The next occurance I had was at my grandma's house. I had my walker, blower and edger laying at the top of the driveway. Had just blown some stuff into the yard. Then started weed eating on the side of the house. Came back to grab the blower and it was gone. Looked all over for it thinking I misplaced it. Luckily it was a small Echo PB260. I used that as an excuse to go buy a BR600
12-08-2011, 08:09 AM
Steve, in Ohio I can go to the Ohio dept of agriculture website and cross reference a companies name, phone number, or persons name to see if they are licensed. If the search shows no info I send their info to one of the inspectors I know and he digs deeper. I am licensed in 10 catagories. Turf, ornamental, aquatic, structural pest control, termite, fly and vector, etc. I took the time to study, take the tests, and pay the fees. So I expect all my competitors to do the same. As far as mishaps or accidents go I had a stone thrown from a string trimmer that took out a patio door. The bigger mishap was trenching 6" deep for a sprinkler line and hitting a 3/4" natural gas line buried 4" below grade. Code in Ohio is 18" but since I didn't call utilities to get it marked prior my insurance company had to pay. It cost me my $ 250.00 deductible. The gas company charged $ 785.00 for 15 minutes work fixing it. Is insurance important, yeah I think so!!! I was talking to a guy last night that fixes people's cars in his garage. I asked him if he was insured in case someone's brakes fail? He said no, because it has never happened. I never hit any gas lines either UNTIlL THIS YEAR!!!
12-09-2011, 12:55 PM
and hitting a 3/4" natural gas line buried 4" below grade. Code in Ohio is 18" but since I didn't call utilities to get it marked prior my insurance company had to pay.
That is amazing! Who would have thought it would be there and so shallow in the ground!
You would think that if it weren't done to code, it would be there fault! WOW
How long does it take them to mark out utilities usually from the time you call?
12-10-2011, 05:13 AM
In most cases less than a week
12-10-2011, 01:31 PM
Well it's a great lesson to be learned. I am glad you shared it.
in Ohio I can go to the Ohio dept of agriculture website and cross reference a companies name, phone number, or persons name to see if they are licensed. If the search shows no info I send their info to one of the inspectors I know and he digs deeper.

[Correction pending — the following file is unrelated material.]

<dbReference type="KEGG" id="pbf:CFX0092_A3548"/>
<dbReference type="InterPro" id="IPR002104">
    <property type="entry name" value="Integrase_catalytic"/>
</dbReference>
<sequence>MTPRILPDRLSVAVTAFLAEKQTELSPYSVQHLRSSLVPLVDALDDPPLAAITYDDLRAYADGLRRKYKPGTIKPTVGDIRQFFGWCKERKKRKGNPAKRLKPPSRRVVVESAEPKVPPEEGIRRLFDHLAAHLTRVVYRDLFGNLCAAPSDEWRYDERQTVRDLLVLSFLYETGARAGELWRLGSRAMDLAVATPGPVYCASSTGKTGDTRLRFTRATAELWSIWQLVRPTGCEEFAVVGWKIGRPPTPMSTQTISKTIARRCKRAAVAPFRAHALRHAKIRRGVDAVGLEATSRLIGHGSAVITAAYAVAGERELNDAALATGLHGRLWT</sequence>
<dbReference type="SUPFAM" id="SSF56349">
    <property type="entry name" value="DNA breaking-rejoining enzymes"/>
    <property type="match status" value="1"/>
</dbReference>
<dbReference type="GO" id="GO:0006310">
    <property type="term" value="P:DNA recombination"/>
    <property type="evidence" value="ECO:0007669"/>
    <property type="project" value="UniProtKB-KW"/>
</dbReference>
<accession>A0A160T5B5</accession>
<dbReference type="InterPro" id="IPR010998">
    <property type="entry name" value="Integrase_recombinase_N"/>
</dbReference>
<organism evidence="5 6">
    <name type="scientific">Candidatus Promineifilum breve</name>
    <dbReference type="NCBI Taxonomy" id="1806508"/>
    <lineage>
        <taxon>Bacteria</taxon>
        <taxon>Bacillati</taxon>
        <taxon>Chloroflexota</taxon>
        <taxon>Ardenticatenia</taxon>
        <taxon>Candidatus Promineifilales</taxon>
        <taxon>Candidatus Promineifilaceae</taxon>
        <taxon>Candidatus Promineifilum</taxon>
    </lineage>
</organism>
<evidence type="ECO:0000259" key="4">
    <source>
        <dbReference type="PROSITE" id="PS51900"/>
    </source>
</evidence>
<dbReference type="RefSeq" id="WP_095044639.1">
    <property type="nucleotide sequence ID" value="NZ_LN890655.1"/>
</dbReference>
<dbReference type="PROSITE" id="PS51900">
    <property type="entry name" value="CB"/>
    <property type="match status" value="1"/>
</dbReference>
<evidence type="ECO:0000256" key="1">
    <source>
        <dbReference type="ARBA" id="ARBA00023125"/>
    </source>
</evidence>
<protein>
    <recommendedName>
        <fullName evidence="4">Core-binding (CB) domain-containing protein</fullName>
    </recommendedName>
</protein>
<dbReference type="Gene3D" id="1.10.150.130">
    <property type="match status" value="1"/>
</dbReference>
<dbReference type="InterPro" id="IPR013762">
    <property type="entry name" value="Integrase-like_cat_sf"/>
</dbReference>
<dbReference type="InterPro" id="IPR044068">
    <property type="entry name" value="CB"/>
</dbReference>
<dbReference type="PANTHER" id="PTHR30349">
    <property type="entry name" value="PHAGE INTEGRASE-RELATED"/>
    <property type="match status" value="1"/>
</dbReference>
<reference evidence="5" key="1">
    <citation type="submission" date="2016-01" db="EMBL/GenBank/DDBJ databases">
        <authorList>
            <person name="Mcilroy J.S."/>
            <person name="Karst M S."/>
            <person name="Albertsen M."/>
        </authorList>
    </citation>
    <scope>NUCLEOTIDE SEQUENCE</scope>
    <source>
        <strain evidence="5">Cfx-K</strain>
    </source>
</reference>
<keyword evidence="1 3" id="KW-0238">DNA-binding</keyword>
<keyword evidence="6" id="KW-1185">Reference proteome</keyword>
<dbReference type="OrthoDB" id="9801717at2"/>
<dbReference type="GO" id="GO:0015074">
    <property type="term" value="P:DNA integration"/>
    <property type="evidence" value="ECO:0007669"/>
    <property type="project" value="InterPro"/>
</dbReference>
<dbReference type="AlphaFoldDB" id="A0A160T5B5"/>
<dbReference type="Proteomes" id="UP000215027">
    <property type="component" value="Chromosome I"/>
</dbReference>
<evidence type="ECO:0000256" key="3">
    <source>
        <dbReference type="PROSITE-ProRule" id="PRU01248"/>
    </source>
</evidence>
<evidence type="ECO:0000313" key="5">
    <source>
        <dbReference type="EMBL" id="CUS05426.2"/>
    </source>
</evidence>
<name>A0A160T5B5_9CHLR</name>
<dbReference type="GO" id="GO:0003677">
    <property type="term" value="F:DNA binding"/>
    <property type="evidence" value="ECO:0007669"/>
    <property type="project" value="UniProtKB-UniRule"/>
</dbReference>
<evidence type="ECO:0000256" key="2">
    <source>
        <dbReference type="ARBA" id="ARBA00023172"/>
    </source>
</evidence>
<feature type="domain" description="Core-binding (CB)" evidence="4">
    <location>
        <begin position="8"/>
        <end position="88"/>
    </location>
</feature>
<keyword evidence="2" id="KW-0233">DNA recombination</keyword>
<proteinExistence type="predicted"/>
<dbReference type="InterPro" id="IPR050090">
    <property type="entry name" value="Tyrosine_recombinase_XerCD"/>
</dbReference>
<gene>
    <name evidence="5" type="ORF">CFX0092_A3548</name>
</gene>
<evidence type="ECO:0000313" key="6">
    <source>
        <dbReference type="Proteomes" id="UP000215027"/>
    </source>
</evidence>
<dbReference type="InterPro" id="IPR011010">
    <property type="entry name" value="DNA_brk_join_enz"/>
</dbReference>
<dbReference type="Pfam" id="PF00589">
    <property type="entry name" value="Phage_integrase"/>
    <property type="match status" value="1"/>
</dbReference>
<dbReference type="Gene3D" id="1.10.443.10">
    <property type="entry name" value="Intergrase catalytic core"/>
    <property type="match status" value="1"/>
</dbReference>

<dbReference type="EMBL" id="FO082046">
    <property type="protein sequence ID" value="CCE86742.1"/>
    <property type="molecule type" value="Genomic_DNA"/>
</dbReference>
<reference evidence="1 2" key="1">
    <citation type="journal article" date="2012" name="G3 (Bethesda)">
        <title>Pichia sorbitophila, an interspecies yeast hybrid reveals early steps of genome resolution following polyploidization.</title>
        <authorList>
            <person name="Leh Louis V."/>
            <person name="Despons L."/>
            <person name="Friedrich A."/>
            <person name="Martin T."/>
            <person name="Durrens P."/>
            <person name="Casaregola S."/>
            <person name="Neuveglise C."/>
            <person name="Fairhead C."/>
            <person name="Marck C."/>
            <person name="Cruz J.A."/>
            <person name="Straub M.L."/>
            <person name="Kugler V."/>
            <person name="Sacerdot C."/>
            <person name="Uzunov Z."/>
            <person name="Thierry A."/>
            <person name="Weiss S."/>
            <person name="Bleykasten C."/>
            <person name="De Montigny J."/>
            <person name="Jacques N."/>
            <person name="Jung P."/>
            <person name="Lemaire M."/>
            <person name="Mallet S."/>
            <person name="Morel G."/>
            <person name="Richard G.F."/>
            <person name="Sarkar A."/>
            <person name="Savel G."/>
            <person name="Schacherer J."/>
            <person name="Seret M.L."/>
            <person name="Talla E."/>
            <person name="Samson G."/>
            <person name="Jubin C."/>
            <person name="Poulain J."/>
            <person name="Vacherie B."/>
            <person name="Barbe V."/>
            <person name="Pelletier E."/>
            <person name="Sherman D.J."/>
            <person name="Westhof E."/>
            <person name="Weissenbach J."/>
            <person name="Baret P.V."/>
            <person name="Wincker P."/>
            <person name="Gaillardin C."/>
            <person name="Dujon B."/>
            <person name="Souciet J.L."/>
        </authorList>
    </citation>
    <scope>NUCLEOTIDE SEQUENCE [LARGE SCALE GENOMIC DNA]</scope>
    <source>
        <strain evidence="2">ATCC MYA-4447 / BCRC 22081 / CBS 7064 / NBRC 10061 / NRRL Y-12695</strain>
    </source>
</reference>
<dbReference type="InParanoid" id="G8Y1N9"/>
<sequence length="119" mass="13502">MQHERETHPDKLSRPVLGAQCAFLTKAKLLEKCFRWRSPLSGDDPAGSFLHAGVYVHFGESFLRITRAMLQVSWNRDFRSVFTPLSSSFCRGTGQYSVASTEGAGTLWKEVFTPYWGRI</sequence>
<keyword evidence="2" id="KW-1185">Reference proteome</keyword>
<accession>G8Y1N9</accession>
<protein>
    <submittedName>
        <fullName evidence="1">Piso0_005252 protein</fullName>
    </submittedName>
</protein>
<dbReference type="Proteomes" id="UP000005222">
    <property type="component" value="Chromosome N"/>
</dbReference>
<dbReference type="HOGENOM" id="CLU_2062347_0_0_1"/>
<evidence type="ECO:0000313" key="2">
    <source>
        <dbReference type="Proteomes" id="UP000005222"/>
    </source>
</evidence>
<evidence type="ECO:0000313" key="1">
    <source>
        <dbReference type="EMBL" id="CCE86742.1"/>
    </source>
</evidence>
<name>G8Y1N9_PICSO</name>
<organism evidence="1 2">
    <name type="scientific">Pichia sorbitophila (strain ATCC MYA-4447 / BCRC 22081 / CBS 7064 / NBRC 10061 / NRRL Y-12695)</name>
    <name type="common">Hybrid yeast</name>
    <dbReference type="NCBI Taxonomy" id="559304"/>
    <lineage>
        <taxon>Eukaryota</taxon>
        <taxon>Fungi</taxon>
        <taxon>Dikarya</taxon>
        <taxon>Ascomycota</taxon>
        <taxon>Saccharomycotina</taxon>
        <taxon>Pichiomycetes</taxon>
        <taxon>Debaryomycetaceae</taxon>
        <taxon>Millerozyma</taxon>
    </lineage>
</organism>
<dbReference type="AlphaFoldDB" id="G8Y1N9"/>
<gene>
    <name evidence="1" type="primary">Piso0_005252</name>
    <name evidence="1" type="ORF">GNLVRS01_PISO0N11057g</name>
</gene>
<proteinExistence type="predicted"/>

Have you noticed any difference in the competition since you started this or does it always seem to be more and more unlicensed businesses?
12-11-2011, 07:37 AM
It is mostly the guys that quit their factory jobs and become " landscapers"
They think they can fly under the radar with no insurance and no license. Most of the time they won't even put their name on their truck. I will catch them because they drop a flyer off at my house or my customers houses. Then I check them out and report them. For them straight fertilizer is allowable according to the state. It is when the put weed or insect control in their brochure that I can report them. The fertilizing part Is only a matter of time to be licensed for.
Yes I hate the fact that this business is so easy to get into without any training!
I spent a lot of time and money on education and still do. I am completely insured and pay all of my taxes. And yet I get underbid every day by someone with no education whatsoever and who does not even want to learn about our industry or get insurance or a license. Yep I am bitter.
12-11-2011, 11:13 PM
I agree Turf and Tree with education being everything. It is what separates the average joes from the professionals. However, these average joes takes the jobs of these professionals which is completely unfair.
I'm just turning 18 and I have only one year of education and will continue furthering my education. It is very important to furher business prosperity and to take out those that are not.
But with this economy and turmoil everyone is trying to get the cheapest goods and services they can.
Paying taxes suck but like me and all the professionals out there it is a necessary thing whether we like it or not.
The Grounds Crew
12-12-2011, 10:18 AM
I hate the fact that this business is so easy to get into without any training!
Do you find yourself at times offering other services that the start ups can't perform or compete on?
Or are there other ways you look to position your company so as you are not competing head to head with these unlicensed/uninsured startups?
12-13-2011, 07:45 AM
Curtis, you sound very mature for your age. You sound like you have a good head on your shoulders. One thing I have learned about being in business is always have a level head. Don't let your emotions rule you. I am glad to see you are headed in the right direction. Let me know if you need any help at all. I have been doing this for 34 years.
Steve! I offer my clients full service. I am versed in commercial and residential construction as well, so I can offer customers other special services as well. Years ago I had a customer looking for a siding company. I was slow at the time and did the job for him.
The main thing that separates me is all of my literature has my credentials on it. Licensed, insured, check us out on Angie's list, our website, the fact that we take credit cards, etc. Professionalism!!!
Can't stress it enough!
12-13-2011, 07:48 AM
Btw Steve, I would still like to see your estimating products for apple devices.
You are missing out on some serious $$$$.
Sending this from my iPad.